Institut für Informatik
Lehr- und Forschungseinheit für Datenbanksysteme
Institute for Computer Science
Database and Information Systems
The goal of Knowledge Discovery in Databases (KDD) is to extract so-far unknown information from large data sources. Established KDD methods recommend that data is stored and analysed in one central database. Due to the increased use of computer networks, today there is a broad variance of distributed data sources like sensory or corporate networks.
To mine within those data sources employing the traditional approach the complete data has to be transferred to a central site for further processing. Unfortunatly this is not always applicable or even possible. The necessary bandwith might not be available or might be too expensive. Transferring critical data might be problematic with respect to data security. The privacy of costumers or other people related to the analysed data, has to be preserved. Thus, Distributed KDD yields soluations for analysing local data and recombine the results to gain global knowledge without causing massive data transfer to a central server.
A closely related topic to Distributed KDD is Parallel KDD. Parallel KDD distributes datasets over multiple processors to provide faster calculations. The modification of established data mining algortithms for parallel computation is essential when analysing very large datasets for which data mining would take several days on a single processor.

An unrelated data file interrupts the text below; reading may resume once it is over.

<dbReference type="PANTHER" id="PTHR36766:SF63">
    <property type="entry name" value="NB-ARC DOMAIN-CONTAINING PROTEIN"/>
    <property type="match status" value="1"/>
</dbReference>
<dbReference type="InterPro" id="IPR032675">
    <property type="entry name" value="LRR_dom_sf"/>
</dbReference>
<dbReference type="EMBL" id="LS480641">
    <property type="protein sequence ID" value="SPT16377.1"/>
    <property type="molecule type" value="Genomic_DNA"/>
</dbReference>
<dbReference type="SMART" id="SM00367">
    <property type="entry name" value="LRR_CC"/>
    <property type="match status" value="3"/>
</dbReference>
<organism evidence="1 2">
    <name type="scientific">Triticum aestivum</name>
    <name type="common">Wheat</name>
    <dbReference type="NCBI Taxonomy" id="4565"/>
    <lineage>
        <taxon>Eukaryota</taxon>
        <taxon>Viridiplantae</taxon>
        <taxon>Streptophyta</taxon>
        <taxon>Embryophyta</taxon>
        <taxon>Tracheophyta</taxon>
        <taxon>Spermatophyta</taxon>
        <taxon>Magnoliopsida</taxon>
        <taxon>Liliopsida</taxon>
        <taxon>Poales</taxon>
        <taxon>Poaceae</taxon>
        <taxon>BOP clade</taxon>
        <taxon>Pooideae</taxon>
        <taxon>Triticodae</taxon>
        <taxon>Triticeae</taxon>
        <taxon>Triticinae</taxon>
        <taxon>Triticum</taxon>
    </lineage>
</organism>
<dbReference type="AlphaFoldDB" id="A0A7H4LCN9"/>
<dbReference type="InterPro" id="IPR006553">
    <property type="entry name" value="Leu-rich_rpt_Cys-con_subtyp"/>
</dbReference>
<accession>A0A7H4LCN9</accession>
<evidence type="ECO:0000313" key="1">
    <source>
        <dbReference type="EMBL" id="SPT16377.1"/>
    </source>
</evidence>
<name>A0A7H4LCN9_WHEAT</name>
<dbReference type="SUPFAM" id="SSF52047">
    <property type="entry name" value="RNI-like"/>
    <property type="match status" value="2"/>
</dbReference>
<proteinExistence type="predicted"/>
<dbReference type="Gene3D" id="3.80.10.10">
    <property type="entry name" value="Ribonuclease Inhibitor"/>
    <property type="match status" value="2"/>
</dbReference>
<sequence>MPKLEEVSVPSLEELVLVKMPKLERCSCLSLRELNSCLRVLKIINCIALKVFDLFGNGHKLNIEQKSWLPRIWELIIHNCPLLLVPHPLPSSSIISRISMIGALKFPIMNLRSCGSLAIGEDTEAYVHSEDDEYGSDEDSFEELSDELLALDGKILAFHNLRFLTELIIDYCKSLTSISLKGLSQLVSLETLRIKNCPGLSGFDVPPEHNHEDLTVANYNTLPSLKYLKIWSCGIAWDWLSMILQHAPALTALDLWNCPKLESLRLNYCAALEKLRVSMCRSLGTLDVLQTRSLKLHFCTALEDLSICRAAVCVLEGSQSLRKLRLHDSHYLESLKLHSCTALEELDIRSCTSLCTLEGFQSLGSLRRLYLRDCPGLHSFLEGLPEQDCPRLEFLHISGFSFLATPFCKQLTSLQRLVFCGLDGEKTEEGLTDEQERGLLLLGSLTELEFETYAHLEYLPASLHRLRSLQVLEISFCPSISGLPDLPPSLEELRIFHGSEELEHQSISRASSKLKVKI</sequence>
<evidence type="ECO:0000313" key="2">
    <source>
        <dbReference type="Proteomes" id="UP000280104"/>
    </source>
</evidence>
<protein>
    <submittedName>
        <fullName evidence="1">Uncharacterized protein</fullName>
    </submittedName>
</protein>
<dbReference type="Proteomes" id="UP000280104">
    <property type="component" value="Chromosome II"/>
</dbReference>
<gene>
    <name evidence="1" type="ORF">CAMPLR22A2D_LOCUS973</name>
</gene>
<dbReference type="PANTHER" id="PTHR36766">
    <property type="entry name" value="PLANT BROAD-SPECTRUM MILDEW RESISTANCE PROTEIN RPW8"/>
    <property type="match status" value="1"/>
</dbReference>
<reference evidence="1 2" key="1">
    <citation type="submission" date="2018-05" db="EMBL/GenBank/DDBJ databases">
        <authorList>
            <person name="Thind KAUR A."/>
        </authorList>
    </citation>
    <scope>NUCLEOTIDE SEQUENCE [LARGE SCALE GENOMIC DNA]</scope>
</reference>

In order to provide faster calculation of clustering algorithms, this area examines possibilties to divide a data source, cluster the resulting parts and recombine the local clustering to find the global cluster structure within large data sets.
The challenge of distributed clustering is to find a meaningful clustering derived from a variance of local clusterings. But unlike parallel clustering the data distribution and the algorithms that produced the local clusterings are given.
Privacy Preserving Data MiningOne of the main risks of KDD is the violotion of the privacy of persons who are somehow related to the analyzed data. For example, the results might open up possibilities to draw conclusion about some of the persons the data source is about. Privacy Preserving Data Mining tries to invent algorithm that are capable to analyze personal data without violating the privacy of the analyzed persons.
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Last Modified: 2003-03-25